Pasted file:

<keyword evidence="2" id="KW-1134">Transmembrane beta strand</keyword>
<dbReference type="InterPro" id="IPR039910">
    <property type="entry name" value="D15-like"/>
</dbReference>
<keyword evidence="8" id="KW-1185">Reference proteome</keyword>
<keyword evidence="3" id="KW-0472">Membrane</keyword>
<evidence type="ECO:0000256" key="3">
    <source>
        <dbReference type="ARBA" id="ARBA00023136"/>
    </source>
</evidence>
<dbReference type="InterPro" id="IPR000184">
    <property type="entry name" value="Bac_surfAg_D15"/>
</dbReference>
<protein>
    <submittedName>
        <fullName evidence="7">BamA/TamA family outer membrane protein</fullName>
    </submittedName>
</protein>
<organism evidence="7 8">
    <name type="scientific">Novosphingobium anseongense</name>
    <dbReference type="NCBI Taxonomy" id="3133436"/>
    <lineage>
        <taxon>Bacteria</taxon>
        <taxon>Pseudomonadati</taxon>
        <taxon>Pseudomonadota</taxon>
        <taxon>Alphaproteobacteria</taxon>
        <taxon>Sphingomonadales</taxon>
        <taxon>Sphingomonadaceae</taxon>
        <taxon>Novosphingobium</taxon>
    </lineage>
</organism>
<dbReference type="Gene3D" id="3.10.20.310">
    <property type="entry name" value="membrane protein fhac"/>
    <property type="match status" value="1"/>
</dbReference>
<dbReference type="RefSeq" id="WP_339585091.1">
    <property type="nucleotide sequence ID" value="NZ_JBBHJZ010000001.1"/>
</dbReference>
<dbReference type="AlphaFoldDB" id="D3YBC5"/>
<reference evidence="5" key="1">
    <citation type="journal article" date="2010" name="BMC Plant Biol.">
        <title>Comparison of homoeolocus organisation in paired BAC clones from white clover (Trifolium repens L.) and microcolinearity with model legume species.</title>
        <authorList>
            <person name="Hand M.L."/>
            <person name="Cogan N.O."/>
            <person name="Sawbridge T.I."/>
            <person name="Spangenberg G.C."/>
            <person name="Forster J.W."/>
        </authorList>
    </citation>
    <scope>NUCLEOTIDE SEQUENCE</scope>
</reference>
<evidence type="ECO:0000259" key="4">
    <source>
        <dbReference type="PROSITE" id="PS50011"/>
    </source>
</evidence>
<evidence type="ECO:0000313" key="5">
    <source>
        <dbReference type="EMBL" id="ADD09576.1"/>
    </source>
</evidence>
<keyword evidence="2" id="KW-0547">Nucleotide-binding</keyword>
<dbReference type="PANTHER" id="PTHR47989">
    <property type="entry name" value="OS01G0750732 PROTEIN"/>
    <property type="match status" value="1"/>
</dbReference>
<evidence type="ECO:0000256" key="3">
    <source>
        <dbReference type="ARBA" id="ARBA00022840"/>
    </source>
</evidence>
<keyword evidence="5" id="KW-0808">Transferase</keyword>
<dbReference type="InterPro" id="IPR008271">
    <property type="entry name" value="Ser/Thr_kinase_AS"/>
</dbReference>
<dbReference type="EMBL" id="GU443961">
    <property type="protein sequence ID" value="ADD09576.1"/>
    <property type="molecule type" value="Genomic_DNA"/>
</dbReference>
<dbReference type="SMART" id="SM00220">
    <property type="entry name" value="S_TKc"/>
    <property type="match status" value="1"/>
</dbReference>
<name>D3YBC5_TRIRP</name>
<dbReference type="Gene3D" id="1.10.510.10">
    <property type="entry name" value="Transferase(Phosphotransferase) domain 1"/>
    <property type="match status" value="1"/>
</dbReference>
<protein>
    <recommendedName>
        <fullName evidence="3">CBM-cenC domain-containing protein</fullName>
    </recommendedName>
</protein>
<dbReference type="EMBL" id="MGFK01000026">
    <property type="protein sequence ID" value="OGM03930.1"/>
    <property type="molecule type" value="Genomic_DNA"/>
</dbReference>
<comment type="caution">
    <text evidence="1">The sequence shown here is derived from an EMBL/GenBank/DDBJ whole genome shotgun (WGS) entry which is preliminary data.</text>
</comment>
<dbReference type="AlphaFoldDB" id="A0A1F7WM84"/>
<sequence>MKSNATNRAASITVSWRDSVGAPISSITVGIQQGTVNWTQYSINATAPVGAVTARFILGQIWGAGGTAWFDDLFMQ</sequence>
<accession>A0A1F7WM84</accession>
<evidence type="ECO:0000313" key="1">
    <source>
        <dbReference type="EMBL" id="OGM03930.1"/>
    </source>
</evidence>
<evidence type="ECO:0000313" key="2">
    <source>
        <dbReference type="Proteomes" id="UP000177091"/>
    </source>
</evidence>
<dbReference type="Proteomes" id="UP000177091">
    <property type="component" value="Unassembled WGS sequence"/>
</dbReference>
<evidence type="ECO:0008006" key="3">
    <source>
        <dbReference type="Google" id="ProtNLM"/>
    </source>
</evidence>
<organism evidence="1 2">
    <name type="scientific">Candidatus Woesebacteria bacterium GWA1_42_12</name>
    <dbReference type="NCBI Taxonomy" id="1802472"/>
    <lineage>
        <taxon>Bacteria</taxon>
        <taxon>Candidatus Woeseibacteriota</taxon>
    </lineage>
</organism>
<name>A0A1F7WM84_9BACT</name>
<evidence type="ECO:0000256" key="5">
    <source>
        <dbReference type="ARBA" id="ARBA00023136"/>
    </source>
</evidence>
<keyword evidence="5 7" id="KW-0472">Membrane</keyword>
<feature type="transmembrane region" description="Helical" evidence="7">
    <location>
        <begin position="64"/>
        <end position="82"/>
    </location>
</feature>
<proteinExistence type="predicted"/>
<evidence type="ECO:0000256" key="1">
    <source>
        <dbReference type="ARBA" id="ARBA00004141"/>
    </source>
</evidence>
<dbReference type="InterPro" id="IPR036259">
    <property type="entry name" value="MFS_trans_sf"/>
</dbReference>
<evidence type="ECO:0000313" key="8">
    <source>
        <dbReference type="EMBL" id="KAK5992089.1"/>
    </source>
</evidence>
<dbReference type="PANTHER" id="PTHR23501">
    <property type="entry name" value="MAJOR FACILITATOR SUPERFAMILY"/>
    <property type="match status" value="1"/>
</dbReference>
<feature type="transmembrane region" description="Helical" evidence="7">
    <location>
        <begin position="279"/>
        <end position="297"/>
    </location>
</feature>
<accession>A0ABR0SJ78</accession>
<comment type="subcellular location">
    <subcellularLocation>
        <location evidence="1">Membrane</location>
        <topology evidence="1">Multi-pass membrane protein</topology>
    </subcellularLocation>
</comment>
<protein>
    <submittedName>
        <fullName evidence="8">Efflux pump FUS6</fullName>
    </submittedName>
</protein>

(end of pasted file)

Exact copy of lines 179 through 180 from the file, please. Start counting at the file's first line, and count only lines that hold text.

    </submittedName>
</protein>